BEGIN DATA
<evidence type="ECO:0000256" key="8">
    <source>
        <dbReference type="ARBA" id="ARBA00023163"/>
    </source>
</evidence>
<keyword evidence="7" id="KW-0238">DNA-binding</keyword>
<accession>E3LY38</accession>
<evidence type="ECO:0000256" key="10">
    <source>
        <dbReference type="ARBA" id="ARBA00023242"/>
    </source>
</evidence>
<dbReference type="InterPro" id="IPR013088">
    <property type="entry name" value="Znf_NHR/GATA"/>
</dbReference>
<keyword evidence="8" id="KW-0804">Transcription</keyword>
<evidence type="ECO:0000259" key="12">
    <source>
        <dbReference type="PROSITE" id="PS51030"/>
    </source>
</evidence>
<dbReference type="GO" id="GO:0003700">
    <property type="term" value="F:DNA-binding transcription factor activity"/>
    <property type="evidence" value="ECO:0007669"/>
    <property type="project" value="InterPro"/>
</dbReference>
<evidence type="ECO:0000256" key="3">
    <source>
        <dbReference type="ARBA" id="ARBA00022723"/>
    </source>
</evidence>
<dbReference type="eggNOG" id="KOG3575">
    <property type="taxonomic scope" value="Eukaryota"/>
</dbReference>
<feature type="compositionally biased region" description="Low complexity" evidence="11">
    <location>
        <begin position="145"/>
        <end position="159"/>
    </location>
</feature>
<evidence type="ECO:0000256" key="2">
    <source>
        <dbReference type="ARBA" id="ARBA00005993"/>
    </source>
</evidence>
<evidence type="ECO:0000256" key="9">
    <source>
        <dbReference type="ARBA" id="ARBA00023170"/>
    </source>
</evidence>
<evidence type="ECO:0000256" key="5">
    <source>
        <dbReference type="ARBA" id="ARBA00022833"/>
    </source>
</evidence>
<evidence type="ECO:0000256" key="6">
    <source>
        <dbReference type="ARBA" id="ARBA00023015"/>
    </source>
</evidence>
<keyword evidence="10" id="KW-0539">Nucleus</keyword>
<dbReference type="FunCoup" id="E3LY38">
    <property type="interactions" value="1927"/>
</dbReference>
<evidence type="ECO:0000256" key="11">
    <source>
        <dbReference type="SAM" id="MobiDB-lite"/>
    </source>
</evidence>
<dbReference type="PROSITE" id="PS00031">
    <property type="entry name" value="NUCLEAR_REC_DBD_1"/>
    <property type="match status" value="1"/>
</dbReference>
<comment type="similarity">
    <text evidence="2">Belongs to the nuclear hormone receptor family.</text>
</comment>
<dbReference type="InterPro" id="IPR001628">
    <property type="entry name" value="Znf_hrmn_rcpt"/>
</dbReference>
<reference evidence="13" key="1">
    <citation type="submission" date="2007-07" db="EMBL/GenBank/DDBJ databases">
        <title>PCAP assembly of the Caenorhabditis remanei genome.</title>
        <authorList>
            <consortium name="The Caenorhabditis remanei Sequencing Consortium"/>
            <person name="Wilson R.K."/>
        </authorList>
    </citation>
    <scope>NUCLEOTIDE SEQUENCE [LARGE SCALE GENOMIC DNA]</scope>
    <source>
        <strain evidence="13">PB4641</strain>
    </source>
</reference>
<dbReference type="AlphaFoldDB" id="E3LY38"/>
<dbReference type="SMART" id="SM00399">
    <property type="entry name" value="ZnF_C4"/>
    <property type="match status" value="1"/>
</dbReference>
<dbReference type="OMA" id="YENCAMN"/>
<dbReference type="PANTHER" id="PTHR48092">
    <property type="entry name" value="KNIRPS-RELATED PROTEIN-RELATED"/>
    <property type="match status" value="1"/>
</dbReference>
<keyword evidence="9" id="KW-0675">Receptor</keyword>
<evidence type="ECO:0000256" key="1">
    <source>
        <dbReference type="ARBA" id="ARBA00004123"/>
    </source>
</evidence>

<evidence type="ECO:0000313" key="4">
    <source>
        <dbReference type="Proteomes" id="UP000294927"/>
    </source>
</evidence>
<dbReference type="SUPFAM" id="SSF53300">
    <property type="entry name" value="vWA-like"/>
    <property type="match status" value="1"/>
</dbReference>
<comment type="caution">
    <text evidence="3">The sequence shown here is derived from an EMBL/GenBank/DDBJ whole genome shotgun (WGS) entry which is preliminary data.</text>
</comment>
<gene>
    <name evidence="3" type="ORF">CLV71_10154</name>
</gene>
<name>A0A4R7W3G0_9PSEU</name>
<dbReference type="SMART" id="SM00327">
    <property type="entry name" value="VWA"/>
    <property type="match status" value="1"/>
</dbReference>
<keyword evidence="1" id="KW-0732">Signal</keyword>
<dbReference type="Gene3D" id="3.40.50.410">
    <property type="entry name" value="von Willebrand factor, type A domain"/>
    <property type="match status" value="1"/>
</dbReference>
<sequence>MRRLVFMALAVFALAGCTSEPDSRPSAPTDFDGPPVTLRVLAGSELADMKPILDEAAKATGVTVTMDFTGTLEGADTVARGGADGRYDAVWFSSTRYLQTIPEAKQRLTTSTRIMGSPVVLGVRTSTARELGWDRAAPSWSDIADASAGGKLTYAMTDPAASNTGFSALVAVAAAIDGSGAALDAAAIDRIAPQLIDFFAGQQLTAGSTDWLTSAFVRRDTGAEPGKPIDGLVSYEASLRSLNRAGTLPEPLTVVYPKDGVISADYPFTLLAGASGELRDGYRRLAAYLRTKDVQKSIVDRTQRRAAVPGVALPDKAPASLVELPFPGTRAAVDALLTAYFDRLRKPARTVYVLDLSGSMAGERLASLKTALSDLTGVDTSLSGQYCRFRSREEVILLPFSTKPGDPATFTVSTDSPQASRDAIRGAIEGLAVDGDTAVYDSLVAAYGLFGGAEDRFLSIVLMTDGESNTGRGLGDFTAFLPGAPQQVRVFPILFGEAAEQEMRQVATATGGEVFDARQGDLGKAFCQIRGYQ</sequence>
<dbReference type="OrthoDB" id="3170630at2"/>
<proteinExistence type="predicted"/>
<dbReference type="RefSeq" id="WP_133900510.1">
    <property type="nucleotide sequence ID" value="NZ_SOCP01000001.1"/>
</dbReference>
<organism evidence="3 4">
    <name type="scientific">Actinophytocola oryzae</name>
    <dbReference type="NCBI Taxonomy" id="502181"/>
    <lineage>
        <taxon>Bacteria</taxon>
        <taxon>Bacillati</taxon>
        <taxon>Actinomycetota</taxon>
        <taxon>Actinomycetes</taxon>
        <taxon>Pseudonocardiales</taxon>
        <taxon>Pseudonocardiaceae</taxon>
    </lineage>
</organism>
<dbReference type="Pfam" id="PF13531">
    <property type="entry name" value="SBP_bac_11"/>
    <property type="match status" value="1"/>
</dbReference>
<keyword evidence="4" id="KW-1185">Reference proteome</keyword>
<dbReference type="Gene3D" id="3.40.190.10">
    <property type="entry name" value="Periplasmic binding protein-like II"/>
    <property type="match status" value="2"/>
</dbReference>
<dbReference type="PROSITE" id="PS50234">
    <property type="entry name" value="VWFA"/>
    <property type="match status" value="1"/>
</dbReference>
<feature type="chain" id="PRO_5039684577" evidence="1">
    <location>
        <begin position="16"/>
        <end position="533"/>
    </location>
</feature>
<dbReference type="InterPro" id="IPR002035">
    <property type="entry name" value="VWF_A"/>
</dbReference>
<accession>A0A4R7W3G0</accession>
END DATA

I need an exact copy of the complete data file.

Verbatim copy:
<evidence type="ECO:0000256" key="8">
    <source>
        <dbReference type="ARBA" id="ARBA00023163"/>
    </source>
</evidence>
<keyword evidence="7" id="KW-0238">DNA-binding</keyword>
<accession>E3LY38</accession>
<evidence type="ECO:0000256" key="10">
    <source>
        <dbReference type="ARBA" id="ARBA00023242"/>
    </source>
</evidence>
<dbReference type="InterPro" id="IPR013088">
    <property type="entry name" value="Znf_NHR/GATA"/>
</dbReference>
<keyword evidence="8" id="KW-0804">Transcription</keyword>
<evidence type="ECO:0000259" key="12">
    <source>
        <dbReference type="PROSITE" id="PS51030"/>
    </source>
</evidence>
<dbReference type="GO" id="GO:0003700">
    <property type="term" value="F:DNA-binding transcription factor activity"/>
    <property type="evidence" value="ECO:0007669"/>
    <property type="project" value="InterPro"/>
</dbReference>
<evidence type="ECO:0000256" key="3">
    <source>
        <dbReference type="ARBA" id="ARBA00022723"/>
    </source>
</evidence>
<dbReference type="eggNOG" id="KOG3575">
    <property type="taxonomic scope" value="Eukaryota"/>
</dbReference>
<feature type="compositionally biased region" description="Low complexity" evidence="11">
    <location>
        <begin position="145"/>
        <end position="159"/>
    </location>
</feature>
<evidence type="ECO:0000256" key="2">
    <source>
        <dbReference type="ARBA" id="ARBA00005993"/>
    </source>
</evidence>
<evidence type="ECO:0000256" key="9">
    <source>
        <dbReference type="ARBA" id="ARBA00023170"/>
    </source>
</evidence>
<evidence type="ECO:0000256" key="5">
    <source>
        <dbReference type="ARBA" id="ARBA00022833"/>
    </source>
</evidence>
<evidence type="ECO:0000256" key="6">
    <source>
        <dbReference type="ARBA" id="ARBA00023015"/>
    </source>
</evidence>
<keyword evidence="10" id="KW-0539">Nucleus</keyword>
<dbReference type="FunCoup" id="E3LY38">
    <property type="interactions" value="1927"/>
</dbReference>
<evidence type="ECO:0000256" key="11">
    <source>
        <dbReference type="SAM" id="MobiDB-lite"/>
    </source>
</evidence>
<dbReference type="PROSITE" id="PS00031">
    <property type="entry name" value="NUCLEAR_REC_DBD_1"/>
    <property type="match status" value="1"/>
</dbReference>
<comment type="similarity">
    <text evidence="2">Belongs to the nuclear hormone receptor family.</text>
</comment>
<dbReference type="InterPro" id="IPR001628">
    <property type="entry name" value="Znf_hrmn_rcpt"/>
</dbReference>
<reference evidence="13" key="1">
    <citation type="submission" date="2007-07" db="EMBL/GenBank/DDBJ databases">
        <title>PCAP assembly of the Caenorhabditis remanei genome.</title>
        <authorList>
            <consortium name="The Caenorhabditis remanei Sequencing Consortium"/>
            <person name="Wilson R.K."/>
        </authorList>
    </citation>
    <scope>NUCLEOTIDE SEQUENCE [LARGE SCALE GENOMIC DNA]</scope>
    <source>
        <strain evidence="13">PB4641</strain>
    </source>
</reference>
<dbReference type="AlphaFoldDB" id="E3LY38"/>
<dbReference type="SMART" id="SM00399">
    <property type="entry name" value="ZnF_C4"/>
    <property type="match status" value="1"/>
</dbReference>
<dbReference type="OMA" id="YENCAMN"/>
<dbReference type="PANTHER" id="PTHR48092">
    <property type="entry name" value="KNIRPS-RELATED PROTEIN-RELATED"/>
    <property type="match status" value="1"/>
</dbReference>
<keyword evidence="9" id="KW-0675">Receptor</keyword>
<evidence type="ECO:0000256" key="1">
    <source>
        <dbReference type="ARBA" id="ARBA00004123"/>
    </source>
</evidence>

<evidence type="ECO:0000313" key="4">
    <source>
        <dbReference type="Proteomes" id="UP000294927"/>
    </source>
</evidence>
<dbReference type="SUPFAM" id="SSF53300">
    <property type="entry name" value="vWA-like"/>
    <property type="match status" value="1"/>
</dbReference>
<comment type="caution">
    <text evidence="3">The sequence shown here is derived from an EMBL/GenBank/DDBJ whole genome shotgun (WGS) entry which is preliminary data.</text>
</comment>
<gene>
    <name evidence="3" type="ORF">CLV71_10154</name>
</gene>
<name>A0A4R7W3G0_9PSEU</name>
<dbReference type="SMART" id="SM00327">
    <property type="entry name" value="VWA"/>
    <property type="match status" value="1"/>
</dbReference>
<keyword evidence="1" id="KW-0732">Signal</keyword>
<dbReference type="Gene3D" id="3.40.50.410">
    <property type="entry name" value="von Willebrand factor, type A domain"/>
    <property type="match status" value="1"/>
</dbReference>
<sequence>MRRLVFMALAVFALAGCTSEPDSRPSAPTDFDGPPVTLRVLAGSELADMKPILDEAAKATGVTVTMDFTGTLEGADTVARGGADGRYDAVWFSSTRYLQTIPEAKQRLTTSTRIMGSPVVLGVRTSTARELGWDRAAPSWSDIADASAGGKLTYAMTDPAASNTGFSALVAVAAAIDGSGAALDAAAIDRIAPQLIDFFAGQQLTAGSTDWLTSAFVRRDTGAEPGKPIDGLVSYEASLRSLNRAGTLPEPLTVVYPKDGVISADYPFTLLAGASGELRDGYRRLAAYLRTKDVQKSIVDRTQRRAAVPGVALPDKAPASLVELPFPGTRAAVDALLTAYFDRLRKPARTVYVLDLSGSMAGERLASLKTALSDLTGVDTSLSGQYCRFRSREEVILLPFSTKPGDPATFTVSTDSPQASRDAIRGAIEGLAVDGDTAVYDSLVAAYGLFGGAEDRFLSIVLMTDGESNTGRGLGDFTAFLPGAPQQVRVFPILFGEAAEQEMRQVATATGGEVFDARQGDLGKAFCQIRGYQ</sequence>
<dbReference type="OrthoDB" id="3170630at2"/>
<proteinExistence type="predicted"/>
<dbReference type="RefSeq" id="WP_133900510.1">
    <property type="nucleotide sequence ID" value="NZ_SOCP01000001.1"/>
</dbReference>
<organism evidence="3 4">
    <name type="scientific">Actinophytocola oryzae</name>
    <dbReference type="NCBI Taxonomy" id="502181"/>
    <lineage>
        <taxon>Bacteria</taxon>
        <taxon>Bacillati</taxon>
        <taxon>Actinomycetota</taxon>
        <taxon>Actinomycetes</taxon>
        <taxon>Pseudonocardiales</taxon>
        <taxon>Pseudonocardiaceae</taxon>
    </lineage>
</organism>
<dbReference type="Pfam" id="PF13531">
    <property type="entry name" value="SBP_bac_11"/>
    <property type="match status" value="1"/>
</dbReference>
<keyword evidence="4" id="KW-1185">Reference proteome</keyword>
<dbReference type="Gene3D" id="3.40.190.10">
    <property type="entry name" value="Periplasmic binding protein-like II"/>
    <property type="match status" value="2"/>
</dbReference>
<dbReference type="PROSITE" id="PS50234">
    <property type="entry name" value="VWFA"/>
    <property type="match status" value="1"/>
</dbReference>
<feature type="chain" id="PRO_5039684577" evidence="1">
    <location>
        <begin position="16"/>
        <end position="533"/>
    </location>
</feature>
<dbReference type="InterPro" id="IPR002035">
    <property type="entry name" value="VWF_A"/>
</dbReference>
<accession>A0A4R7W3G0</accession>